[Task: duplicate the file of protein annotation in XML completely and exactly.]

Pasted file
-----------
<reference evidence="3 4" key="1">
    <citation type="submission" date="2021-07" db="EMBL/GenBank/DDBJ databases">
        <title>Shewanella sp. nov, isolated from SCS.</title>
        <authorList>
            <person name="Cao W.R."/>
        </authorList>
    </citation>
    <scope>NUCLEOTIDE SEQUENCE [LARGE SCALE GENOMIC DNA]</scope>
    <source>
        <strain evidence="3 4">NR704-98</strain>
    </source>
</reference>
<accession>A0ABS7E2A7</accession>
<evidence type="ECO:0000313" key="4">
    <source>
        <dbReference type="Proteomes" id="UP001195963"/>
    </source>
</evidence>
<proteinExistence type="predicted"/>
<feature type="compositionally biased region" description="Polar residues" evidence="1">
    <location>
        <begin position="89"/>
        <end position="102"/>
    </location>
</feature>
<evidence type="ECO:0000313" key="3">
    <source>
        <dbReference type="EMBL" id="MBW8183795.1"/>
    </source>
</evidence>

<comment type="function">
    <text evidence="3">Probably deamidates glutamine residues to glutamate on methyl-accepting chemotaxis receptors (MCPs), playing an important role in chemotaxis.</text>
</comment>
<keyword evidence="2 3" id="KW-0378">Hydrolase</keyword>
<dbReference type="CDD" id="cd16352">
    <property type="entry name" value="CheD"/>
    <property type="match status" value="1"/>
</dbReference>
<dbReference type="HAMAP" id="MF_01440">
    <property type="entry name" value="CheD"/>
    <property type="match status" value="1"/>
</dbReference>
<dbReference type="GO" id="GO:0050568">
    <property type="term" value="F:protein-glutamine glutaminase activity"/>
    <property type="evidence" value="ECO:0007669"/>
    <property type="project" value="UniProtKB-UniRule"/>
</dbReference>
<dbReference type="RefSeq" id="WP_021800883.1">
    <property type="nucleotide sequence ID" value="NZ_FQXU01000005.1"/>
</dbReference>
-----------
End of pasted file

<reference evidence="3 4" key="1">
    <citation type="submission" date="2021-07" db="EMBL/GenBank/DDBJ databases">
        <title>Shewanella sp. nov, isolated from SCS.</title>
        <authorList>
            <person name="Cao W.R."/>
        </authorList>
    </citation>
    <scope>NUCLEOTIDE SEQUENCE [LARGE SCALE GENOMIC DNA]</scope>
    <source>
        <strain evidence="3 4">NR704-98</strain>
    </source>
</reference>
<accession>A0ABS7E2A7</accession>
<evidence type="ECO:0000313" key="4">
    <source>
        <dbReference type="Proteomes" id="UP001195963"/>
    </source>
</evidence>
<proteinExistence type="predicted"/>
<feature type="compositionally biased region" description="Polar residues" evidence="1">
    <location>
        <begin position="89"/>
        <end position="102"/>
    </location>
</feature>
<evidence type="ECO:0000313" key="3">
    <source>
        <dbReference type="EMBL" id="MBW8183795.1"/>
    </source>
</evidence>

<comment type="function">
    <text evidence="3">Probably deamidates glutamine residues to glutamate on methyl-accepting chemotaxis receptors (MCPs), playing an important role in chemotaxis.</text>
</comment>
<keyword evidence="2 3" id="KW-0378">Hydrolase</keyword>
<dbReference type="CDD" id="cd16352">
    <property type="entry name" value="CheD"/>
    <property type="match status" value="1"/>
</dbReference>
<dbReference type="HAMAP" id="MF_01440">
    <property type="entry name" value="CheD"/>
    <property type="match status" value="1"/>
</dbReference>
<dbReference type="GO" id="GO:0050568">
    <property type="term" value="F:protein-glutamine glutaminase activity"/>
    <property type="evidence" value="ECO:0007669"/>
    <property type="project" value="UniProtKB-UniRule"/>
</dbReference>
<dbReference type="RefSeq" id="WP_021800883.1">
    <property type="nucleotide sequence ID" value="NZ_FQXU01000005.1"/>
</dbReference>